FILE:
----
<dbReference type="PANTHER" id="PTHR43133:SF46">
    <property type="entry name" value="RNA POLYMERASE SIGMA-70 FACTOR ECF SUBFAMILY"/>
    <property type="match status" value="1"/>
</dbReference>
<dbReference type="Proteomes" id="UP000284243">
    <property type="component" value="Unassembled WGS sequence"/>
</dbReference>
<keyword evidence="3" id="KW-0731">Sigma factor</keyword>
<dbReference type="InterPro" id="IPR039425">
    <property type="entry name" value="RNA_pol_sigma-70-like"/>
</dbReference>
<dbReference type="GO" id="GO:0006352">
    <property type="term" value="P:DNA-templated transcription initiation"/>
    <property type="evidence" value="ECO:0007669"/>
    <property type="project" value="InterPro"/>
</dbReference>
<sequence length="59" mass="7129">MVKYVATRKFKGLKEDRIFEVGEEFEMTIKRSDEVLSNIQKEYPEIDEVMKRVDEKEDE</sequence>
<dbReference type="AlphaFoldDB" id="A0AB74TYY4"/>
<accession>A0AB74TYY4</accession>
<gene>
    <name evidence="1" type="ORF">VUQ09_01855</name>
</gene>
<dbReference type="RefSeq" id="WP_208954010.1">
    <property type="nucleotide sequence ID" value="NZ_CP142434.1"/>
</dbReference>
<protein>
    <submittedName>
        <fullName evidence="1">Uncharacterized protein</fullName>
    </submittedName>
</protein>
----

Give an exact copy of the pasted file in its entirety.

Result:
<dbReference type="PANTHER" id="PTHR43133:SF46">
    <property type="entry name" value="RNA POLYMERASE SIGMA-70 FACTOR ECF SUBFAMILY"/>
    <property type="match status" value="1"/>
</dbReference>
<dbReference type="Proteomes" id="UP000284243">
    <property type="component" value="Unassembled WGS sequence"/>
</dbReference>
<keyword evidence="3" id="KW-0731">Sigma factor</keyword>
<dbReference type="InterPro" id="IPR039425">
    <property type="entry name" value="RNA_pol_sigma-70-like"/>
</dbReference>
<dbReference type="GO" id="GO:0006352">
    <property type="term" value="P:DNA-templated transcription initiation"/>
    <property type="evidence" value="ECO:0007669"/>
    <property type="project" value="InterPro"/>
</dbReference>
<sequence length="59" mass="7129">MVKYVATRKFKGLKEDRIFEVGEEFEMTIKRSDEVLSNIQKEYPEIDEVMKRVDEKEDE</sequence>
<dbReference type="AlphaFoldDB" id="A0AB74TYY4"/>
<accession>A0AB74TYY4</accession>
<gene>
    <name evidence="1" type="ORF">VUQ09_01855</name>
</gene>
<dbReference type="RefSeq" id="WP_208954010.1">
    <property type="nucleotide sequence ID" value="NZ_CP142434.1"/>
</dbReference>
<protein>
    <submittedName>
        <fullName evidence="1">Uncharacterized protein</fullName>
    </submittedName>
</protein>